by Theodor Fontane
I read some Fontane at university, and probably at school as well. I remember reading Irrungen Wirrungen, a novella about a love affair between a well-to-do young student and a shop girl, which ends sadly.
I’m not quite sure what led me to get a copy of Effi Briest. Perhaps it was the fact that it is often compared with Madame Bovary and Anna Karenina, both of which, like Fontane’s novel, were published in the second half of the nineteenth century and deal with marriage and female adultery. I have read Flaubert’s novel a couple of times, in French and in Lydia Davis’ excellent translation. I must have read Tolstoy’s novel too, though it was some time ago and I only retain a vague recollection of the story and characters.
Effi Briest completely bowled me over. This book is now firmly one of my ‘all time greats’. Why? For one thing, the use of language, and especially dialogue, is completely effortless and natural. The characters could be having their conversations today. German is like any language in that its usage changes over time. Dialogue in novels can often appear stilted, even when read by contemporaries. But Fontane’s dialogue feels real – and through it, his characters are real and accessible.
The characters are also real in the sense that they all have their flaws. Effi herself is in many ways a likeable character. She is energetic, often described as “childlike” and yet possesses a capacity for mature self-analysis. Despite her extreme youth (she is seventeen when she marries a man more than twice her age, and barely twenty at the time of her affair) she is honest with herself. She shows real remorse and shame at her behaviour. Effi’s parents are ineffectual and yet endearing; they have a caring relationship with each other and are a worthy example of a good marriage. Baron von Innstetten demonstrates, in everything he does, the importance of proper and seemly behaviour, status and rank in the Prussian world-view; and yet he learns, too late, that compassion and forgiveness are even more important. The ancillary characters are believable and likeable. Even Crampas, though clearly without a conscience, is not portrayed as a villain. The servants are human beings with their own lives and stories, and not just accessories to the ‘main’ story.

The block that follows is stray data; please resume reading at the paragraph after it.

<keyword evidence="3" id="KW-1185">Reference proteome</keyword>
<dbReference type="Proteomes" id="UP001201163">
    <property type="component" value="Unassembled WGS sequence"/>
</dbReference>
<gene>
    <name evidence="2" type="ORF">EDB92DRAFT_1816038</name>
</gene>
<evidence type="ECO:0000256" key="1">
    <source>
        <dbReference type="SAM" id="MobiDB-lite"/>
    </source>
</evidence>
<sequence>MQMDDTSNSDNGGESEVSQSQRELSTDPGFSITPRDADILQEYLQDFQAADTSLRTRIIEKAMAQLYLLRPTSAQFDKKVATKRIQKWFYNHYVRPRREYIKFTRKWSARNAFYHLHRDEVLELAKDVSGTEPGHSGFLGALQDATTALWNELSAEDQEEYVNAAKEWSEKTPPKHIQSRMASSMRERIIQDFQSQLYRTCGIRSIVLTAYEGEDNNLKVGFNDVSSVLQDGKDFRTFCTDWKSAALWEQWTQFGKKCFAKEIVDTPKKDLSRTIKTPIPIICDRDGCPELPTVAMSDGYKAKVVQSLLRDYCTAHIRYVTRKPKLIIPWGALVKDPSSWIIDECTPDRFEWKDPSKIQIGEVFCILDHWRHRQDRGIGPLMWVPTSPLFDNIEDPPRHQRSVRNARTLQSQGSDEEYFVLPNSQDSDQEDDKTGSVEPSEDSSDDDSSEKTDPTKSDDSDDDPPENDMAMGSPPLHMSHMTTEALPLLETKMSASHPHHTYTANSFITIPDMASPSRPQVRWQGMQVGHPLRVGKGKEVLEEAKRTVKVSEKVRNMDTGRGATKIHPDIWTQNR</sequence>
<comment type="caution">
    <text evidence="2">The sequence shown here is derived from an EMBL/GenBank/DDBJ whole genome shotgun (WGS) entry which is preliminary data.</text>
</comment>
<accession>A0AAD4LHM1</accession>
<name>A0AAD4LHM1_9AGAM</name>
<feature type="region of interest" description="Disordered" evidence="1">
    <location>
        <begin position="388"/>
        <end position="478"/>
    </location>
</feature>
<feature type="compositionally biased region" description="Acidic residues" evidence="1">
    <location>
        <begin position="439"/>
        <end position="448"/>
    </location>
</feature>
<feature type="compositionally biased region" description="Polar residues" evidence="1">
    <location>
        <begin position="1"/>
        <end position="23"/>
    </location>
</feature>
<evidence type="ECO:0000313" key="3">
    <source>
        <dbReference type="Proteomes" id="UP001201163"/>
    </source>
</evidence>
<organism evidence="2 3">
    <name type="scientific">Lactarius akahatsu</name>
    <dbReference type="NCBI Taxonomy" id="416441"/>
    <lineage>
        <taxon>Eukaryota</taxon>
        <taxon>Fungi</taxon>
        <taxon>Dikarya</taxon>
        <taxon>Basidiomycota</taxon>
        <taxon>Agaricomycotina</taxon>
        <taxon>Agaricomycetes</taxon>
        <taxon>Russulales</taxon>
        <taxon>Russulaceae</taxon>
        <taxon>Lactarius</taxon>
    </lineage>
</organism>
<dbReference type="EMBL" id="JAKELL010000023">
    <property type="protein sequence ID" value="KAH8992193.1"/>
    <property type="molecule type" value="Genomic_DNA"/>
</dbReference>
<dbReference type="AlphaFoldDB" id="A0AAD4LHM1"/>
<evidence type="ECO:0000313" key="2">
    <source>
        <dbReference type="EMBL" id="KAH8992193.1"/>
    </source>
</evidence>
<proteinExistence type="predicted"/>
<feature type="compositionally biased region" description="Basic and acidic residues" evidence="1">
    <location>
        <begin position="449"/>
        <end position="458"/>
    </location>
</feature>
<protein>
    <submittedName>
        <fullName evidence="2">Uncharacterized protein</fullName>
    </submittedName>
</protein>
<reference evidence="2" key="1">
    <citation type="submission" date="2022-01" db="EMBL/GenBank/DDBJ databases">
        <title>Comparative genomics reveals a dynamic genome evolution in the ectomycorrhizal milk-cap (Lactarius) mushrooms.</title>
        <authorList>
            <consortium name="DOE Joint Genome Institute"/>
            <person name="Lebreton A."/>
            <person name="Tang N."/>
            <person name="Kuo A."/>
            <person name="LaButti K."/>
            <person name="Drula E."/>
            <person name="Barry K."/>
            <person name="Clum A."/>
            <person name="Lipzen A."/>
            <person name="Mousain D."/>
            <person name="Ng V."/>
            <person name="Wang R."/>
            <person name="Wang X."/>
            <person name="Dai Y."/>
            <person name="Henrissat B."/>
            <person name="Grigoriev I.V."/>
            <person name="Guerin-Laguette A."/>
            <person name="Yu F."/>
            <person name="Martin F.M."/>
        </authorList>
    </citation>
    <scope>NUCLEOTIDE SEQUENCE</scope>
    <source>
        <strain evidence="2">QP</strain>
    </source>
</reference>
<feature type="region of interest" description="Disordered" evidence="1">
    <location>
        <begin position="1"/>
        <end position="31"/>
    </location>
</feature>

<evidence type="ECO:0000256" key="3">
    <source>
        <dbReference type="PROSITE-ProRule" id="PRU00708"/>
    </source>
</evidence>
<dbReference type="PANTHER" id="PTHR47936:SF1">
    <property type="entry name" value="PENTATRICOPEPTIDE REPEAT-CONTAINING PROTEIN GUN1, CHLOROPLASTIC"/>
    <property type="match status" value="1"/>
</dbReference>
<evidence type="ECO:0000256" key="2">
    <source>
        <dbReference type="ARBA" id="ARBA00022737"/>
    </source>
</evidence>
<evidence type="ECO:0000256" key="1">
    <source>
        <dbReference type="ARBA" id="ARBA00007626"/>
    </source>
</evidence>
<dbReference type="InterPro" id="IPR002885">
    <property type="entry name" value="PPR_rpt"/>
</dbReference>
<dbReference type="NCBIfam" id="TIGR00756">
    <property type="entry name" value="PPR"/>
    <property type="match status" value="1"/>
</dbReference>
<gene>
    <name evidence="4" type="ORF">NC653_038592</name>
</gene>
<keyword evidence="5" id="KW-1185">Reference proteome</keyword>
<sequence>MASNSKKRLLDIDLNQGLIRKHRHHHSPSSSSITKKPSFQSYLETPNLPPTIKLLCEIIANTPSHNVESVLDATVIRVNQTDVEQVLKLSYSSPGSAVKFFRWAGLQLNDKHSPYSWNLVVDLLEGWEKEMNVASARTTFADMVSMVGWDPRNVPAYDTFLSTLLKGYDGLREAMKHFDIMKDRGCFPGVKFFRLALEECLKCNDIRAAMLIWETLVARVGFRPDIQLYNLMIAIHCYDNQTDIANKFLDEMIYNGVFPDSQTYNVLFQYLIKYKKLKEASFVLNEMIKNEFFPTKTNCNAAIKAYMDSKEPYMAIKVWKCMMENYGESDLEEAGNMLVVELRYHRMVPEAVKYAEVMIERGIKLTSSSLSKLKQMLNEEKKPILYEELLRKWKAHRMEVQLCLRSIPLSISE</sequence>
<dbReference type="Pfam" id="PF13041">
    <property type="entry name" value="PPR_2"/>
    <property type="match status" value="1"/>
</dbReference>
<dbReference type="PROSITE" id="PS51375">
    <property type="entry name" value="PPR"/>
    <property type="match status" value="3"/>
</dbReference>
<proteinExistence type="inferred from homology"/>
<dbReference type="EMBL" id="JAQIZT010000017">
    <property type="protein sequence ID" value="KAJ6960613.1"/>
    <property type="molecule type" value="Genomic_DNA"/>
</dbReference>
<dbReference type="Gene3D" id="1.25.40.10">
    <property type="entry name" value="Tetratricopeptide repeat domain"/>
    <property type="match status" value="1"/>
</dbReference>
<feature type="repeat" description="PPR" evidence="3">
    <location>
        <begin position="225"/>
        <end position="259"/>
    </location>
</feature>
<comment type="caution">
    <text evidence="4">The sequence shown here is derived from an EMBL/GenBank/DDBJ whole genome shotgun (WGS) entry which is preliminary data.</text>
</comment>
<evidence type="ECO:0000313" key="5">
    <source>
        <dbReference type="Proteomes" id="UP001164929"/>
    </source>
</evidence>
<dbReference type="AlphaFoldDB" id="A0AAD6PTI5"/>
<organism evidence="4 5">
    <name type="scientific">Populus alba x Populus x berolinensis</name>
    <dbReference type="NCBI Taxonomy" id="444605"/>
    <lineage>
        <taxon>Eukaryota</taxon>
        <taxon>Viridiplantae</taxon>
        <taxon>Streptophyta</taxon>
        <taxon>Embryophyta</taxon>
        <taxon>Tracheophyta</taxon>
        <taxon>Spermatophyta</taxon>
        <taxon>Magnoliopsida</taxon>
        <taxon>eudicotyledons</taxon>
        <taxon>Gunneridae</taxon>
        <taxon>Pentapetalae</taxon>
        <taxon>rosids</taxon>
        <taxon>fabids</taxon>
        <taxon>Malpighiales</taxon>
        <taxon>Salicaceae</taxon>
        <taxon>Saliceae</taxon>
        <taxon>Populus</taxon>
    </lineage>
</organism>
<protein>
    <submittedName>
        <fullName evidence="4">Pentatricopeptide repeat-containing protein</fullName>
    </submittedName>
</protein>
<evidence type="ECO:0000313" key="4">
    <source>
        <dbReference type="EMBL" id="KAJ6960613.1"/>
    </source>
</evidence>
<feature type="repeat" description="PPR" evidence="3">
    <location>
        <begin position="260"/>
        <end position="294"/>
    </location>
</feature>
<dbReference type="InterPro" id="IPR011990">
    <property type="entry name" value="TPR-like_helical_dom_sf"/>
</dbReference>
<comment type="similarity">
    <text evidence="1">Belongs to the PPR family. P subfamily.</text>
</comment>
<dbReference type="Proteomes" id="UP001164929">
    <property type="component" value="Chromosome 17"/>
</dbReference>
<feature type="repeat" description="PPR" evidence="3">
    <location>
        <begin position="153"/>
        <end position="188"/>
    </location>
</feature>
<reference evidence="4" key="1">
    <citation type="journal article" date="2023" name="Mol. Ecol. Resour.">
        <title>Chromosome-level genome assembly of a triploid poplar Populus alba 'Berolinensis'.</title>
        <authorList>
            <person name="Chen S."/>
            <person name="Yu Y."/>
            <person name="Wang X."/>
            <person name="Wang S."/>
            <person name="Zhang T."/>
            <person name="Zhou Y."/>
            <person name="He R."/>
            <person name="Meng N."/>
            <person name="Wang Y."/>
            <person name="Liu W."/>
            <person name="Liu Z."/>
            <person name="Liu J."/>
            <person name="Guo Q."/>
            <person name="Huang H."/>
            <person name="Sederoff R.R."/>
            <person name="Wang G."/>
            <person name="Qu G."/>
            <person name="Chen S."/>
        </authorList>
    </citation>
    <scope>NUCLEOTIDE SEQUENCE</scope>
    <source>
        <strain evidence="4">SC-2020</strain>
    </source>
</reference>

I could read this novel again and again – and I probably shall. Effi appeals to me more than Emma Bovary, though it is hard to say why. Perhaps it is because she sees the danger of her relationship with Crampas from the very start, and tries not to be led into temptation. She is not innocent – but she has a pure heart. My reading of Emma Bovary, on the other hand, is that she is foolish and, at the same time, scheming.
Another parallel between the two books is the central role played by a pharmacist. In Flaubert’s book, the pharmacist is a despicable character who helps to secure Emma’s husband’s ruin. Fontana’s pharmacist, Gieshübel, is universally liked, an affable, gallant, somewhat old-fashioned man who dotes on Effi and shows her great kindness. I wonder whether Fontane deliberately introduced a kindly pharmacist in an allusion to Flaubert’s story?